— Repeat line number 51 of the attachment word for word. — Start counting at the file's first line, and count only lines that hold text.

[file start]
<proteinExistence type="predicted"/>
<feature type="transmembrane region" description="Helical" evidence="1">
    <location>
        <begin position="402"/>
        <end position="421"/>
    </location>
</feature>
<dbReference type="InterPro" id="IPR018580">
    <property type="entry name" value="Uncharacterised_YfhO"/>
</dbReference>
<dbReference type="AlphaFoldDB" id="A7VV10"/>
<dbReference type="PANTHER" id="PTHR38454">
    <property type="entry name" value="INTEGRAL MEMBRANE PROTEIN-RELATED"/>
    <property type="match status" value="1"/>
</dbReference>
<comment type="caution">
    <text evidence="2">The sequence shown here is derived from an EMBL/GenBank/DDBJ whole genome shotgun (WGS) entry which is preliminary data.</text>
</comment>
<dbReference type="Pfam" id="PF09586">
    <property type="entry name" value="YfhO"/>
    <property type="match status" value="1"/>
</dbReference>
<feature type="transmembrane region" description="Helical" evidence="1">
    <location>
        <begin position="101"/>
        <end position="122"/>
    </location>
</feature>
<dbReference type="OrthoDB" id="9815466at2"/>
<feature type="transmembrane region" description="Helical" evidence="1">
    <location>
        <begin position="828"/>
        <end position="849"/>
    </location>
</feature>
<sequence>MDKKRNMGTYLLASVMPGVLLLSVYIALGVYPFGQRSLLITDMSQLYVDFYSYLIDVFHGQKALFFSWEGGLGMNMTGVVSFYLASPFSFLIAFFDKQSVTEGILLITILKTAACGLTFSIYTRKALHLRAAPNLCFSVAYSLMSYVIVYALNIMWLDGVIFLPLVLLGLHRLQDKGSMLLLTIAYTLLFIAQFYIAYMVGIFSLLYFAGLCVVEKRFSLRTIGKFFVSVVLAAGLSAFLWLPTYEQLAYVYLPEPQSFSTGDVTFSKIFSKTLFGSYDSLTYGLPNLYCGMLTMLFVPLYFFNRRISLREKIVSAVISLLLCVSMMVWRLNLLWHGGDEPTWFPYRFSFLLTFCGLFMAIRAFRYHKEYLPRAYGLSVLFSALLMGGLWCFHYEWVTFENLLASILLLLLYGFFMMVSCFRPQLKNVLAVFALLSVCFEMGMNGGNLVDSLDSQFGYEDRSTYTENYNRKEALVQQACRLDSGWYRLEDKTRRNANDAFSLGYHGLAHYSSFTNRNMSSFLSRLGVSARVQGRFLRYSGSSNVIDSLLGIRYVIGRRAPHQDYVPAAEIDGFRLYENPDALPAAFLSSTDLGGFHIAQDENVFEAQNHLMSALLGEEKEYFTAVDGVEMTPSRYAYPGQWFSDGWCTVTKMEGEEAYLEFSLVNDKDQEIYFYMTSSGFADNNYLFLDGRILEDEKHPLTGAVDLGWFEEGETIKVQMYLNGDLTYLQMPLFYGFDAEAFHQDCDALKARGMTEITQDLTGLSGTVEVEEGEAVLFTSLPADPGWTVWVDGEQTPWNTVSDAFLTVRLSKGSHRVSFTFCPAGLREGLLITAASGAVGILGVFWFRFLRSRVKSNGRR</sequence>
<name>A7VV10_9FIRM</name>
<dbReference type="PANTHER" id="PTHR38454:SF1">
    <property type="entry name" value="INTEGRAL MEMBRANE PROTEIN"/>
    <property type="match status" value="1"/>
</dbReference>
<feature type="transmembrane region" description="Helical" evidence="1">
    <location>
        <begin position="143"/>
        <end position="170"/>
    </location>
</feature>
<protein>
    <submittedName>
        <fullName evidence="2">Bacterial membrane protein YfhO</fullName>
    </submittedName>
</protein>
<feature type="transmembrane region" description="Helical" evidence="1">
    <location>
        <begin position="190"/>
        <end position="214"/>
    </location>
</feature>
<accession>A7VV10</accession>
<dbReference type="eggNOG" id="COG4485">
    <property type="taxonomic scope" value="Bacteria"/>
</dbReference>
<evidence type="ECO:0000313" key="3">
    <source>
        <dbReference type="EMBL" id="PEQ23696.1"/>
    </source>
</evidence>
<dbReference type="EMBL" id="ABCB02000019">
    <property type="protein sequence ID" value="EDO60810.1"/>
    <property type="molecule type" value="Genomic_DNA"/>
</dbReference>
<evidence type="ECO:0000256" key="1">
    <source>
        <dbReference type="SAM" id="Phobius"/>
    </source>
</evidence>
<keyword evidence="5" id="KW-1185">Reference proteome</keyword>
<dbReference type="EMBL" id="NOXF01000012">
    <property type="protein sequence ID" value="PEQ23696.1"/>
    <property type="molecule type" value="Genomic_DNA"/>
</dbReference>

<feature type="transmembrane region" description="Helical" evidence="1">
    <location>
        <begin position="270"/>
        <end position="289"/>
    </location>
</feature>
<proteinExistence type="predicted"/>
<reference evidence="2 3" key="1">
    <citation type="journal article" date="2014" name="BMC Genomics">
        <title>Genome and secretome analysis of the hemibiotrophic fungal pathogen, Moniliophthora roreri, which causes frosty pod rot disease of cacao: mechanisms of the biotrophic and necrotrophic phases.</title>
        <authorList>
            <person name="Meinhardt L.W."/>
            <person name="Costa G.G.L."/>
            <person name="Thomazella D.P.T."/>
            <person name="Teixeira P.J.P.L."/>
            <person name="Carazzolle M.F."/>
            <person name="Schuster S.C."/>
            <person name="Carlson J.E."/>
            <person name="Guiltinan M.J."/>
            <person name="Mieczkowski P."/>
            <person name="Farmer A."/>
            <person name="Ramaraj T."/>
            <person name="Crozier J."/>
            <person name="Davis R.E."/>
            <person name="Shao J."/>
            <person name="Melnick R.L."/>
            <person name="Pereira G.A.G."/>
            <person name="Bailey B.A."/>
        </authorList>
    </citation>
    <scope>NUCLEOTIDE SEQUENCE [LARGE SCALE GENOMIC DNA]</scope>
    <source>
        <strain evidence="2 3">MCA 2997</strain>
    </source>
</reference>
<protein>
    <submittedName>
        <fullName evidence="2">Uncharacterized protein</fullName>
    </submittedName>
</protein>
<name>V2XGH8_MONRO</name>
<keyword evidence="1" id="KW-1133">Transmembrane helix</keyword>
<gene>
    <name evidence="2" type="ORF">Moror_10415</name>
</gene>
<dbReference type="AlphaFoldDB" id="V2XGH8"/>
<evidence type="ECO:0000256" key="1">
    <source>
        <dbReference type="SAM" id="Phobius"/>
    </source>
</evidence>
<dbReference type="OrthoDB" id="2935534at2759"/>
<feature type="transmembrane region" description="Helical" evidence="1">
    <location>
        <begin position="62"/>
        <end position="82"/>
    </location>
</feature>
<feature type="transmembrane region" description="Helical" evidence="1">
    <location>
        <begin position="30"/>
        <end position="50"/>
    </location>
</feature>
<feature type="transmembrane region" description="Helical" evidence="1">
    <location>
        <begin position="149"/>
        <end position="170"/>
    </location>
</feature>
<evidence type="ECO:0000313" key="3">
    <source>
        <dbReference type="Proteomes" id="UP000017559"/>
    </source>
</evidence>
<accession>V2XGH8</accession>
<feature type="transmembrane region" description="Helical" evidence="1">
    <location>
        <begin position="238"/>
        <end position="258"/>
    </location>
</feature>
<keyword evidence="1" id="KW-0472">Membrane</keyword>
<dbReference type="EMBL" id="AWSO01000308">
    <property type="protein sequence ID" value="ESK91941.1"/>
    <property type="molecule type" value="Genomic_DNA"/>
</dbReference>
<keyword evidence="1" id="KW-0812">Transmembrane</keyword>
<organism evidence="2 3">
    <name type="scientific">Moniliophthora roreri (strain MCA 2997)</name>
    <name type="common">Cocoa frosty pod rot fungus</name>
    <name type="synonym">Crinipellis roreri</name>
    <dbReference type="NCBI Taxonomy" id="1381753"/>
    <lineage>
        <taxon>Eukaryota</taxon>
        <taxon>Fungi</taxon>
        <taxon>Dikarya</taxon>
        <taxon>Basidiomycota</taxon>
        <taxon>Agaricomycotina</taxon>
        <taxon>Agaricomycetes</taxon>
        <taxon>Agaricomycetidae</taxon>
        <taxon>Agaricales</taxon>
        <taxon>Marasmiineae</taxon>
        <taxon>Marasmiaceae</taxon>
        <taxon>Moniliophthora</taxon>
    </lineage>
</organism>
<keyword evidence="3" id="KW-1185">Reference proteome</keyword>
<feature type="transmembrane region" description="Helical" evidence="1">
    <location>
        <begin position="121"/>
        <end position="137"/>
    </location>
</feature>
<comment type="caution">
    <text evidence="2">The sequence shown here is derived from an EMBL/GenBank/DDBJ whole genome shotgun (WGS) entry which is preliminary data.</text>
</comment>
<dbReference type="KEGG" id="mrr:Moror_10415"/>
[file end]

    </submittedName>